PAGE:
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Progressive educators dumb down education in the name of antiracism

Some progressive educators are calling on their peers to go easy on students when grading their essays or math homework, all in the name of antiracism.

Don’t mark them down too much, you might hurt their feelings, the argument goes.

Or, it’s white supremacy to actually grade students using traditional, objective standards. Who are you to tell them they’re wrong? As long as they try, let’s not break their hearts or bruise their egos!

I wish I were kidding. I’m not.

Several years ago we learned, thanks to Common Core, that 3X4 could equal 11 as long as the children understood the concept. Today, under the antiracism mentality that has taken hold of education, teachers are told it’s actually toxic or racist to ask students to show their work or focus too much on getting the right answer in math.

English is facing a similar crisis. The headlines speak volumes:

2017: University writing center combats ‘racist … unjust language structures’

2018: Columbia teaches grad instructors that grading is ‘capitalist’ and not ‘inclusive’

2018: Scholars defend ‘African American English,’ from Ebonics to slang to improper grammar

2019: Professor says grading, good grammar are examples of white supremacy

2019: Public university tells professors not to grade based on merit

2019: University seminar teaches faculty not to judge ‘quality’ of writing when grading

2019: College’s tutors don’t correct undocumented students’ grammar, just give ‘culturally sensitive feedback’

2019: American University trains faculty not to judge quality of writing when grading

2020: Rutgers English Department to deemphasize traditional grammar ‘in solidarity with Black Lives Matter’

2020: ‘Black linguistic justice’: Professors demand end to standard English as the norm

2021: Writing professors push for ‘labor-based grading’ and de-emphasis on writing errors

2021: University lowers traditional language standards for Black Lives Matter contest

This trend is troubling on many fronts.

It calls to mind a powerful warning from conservative scholar Heather Mac Donald, who brilliantly explained how such measures are destroying objectivity and excellence.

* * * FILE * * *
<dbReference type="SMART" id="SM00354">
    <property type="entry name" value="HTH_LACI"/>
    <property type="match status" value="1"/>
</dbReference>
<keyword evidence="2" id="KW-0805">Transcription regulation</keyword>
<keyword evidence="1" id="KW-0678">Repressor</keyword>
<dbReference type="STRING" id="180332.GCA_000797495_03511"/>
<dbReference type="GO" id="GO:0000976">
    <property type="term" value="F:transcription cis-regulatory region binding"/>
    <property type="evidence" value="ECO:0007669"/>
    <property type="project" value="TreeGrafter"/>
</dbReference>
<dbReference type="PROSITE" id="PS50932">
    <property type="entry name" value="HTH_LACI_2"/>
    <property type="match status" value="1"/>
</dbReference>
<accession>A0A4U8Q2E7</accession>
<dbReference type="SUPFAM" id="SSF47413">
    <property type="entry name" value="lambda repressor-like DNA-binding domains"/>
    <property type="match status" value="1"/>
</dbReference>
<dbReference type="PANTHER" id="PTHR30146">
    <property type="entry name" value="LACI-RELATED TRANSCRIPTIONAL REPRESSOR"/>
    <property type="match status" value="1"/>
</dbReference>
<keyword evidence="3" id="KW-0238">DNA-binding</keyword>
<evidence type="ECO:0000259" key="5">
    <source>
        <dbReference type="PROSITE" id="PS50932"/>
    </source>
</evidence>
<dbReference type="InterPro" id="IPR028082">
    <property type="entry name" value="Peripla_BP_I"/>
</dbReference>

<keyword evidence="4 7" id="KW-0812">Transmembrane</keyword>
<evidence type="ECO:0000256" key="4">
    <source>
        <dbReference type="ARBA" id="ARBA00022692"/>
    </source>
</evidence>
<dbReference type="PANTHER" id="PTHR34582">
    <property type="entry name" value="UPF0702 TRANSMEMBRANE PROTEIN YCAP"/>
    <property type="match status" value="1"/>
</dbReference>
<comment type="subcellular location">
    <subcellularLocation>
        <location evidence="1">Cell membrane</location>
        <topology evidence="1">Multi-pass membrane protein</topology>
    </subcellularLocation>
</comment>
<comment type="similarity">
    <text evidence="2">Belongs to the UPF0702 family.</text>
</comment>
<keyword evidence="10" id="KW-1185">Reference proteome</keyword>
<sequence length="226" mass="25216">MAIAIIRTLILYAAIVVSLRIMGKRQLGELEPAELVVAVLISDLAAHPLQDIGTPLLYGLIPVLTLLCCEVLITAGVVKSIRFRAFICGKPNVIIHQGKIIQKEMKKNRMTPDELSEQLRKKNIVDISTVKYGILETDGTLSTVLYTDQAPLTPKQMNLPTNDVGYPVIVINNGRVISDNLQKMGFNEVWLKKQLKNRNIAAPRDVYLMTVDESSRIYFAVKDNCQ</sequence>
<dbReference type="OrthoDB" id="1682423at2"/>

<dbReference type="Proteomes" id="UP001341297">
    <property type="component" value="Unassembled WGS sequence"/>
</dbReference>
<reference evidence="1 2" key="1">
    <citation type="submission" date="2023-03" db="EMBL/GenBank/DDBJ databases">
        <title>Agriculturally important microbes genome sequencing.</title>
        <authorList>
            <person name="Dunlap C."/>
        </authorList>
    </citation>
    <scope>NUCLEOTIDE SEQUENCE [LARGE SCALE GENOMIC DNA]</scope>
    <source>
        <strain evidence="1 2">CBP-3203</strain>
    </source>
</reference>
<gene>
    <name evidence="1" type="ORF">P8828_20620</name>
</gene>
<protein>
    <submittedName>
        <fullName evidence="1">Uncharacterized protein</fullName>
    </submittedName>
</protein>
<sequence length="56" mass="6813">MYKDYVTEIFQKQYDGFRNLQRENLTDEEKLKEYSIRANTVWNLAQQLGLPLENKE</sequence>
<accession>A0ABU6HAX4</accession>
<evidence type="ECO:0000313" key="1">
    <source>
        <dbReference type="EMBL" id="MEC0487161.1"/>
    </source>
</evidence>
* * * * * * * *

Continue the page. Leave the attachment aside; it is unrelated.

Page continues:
“Liberal whites are terrified that the achievement and behavior gaps will never close. So they have crafted a totalizing narrative about the racism that allegedly holds back black achievement,” Mac Donald said.

“…What are the ‘white norms’ and ‘culture’ that ‘race talk’ seeks to deconstruct? Objectivity, a strong work ethic, individualism, a respect for the written word, perfectionism, and promptness, according to legions of diversity trainers and many humanities, social sciences, and even STEM faculty,” she said. “Any act of self-discipline or deferred gratification that contributes to individual and generational success is now simply a manifestation of white supremacy.”

“…It is impossible to overstate how fierce and sweeping the attack on meritocracy is: every mainstream institution is either furiously revising its standards or finds itself in the crosshairs for failing to do so.”

Many accept and embrace the antiracism narrative that tells students they can’t achieve, that the bar needs to be lowered for them.

But it’s insulting, and it’s in and of itself racism.

Consider what Dr. Carol Swain, a former law professor at Vanderbilt University, said when asked about mogul Bill Gates’ funding of the antiracism math program — it shows his belief in “white intellectual supremacy” and in minorities’ “inability to meet the same standards as white students.”

Swain, a black conservative scholar, called it a “failure to think through the inherent racism of depriving blacks of an opportunity to learn the basic skills necessary for them to become scientists, doctors, engineers, accountants and pharmacists.”

Progressive scholars show their true stripes when they tell students they cannot achieve greatness unless education is dumb-downed for them.

If this is antiracist education, count me out.

MORE: Female researcher: Make STEM ‘less competitive’ to ensure it’s inclusive to women

IMAGE: Futurewalk / Shutterstock

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About the Author
Fix Editor
Jennifer Kabbany is editor-in-chief of The College Fix.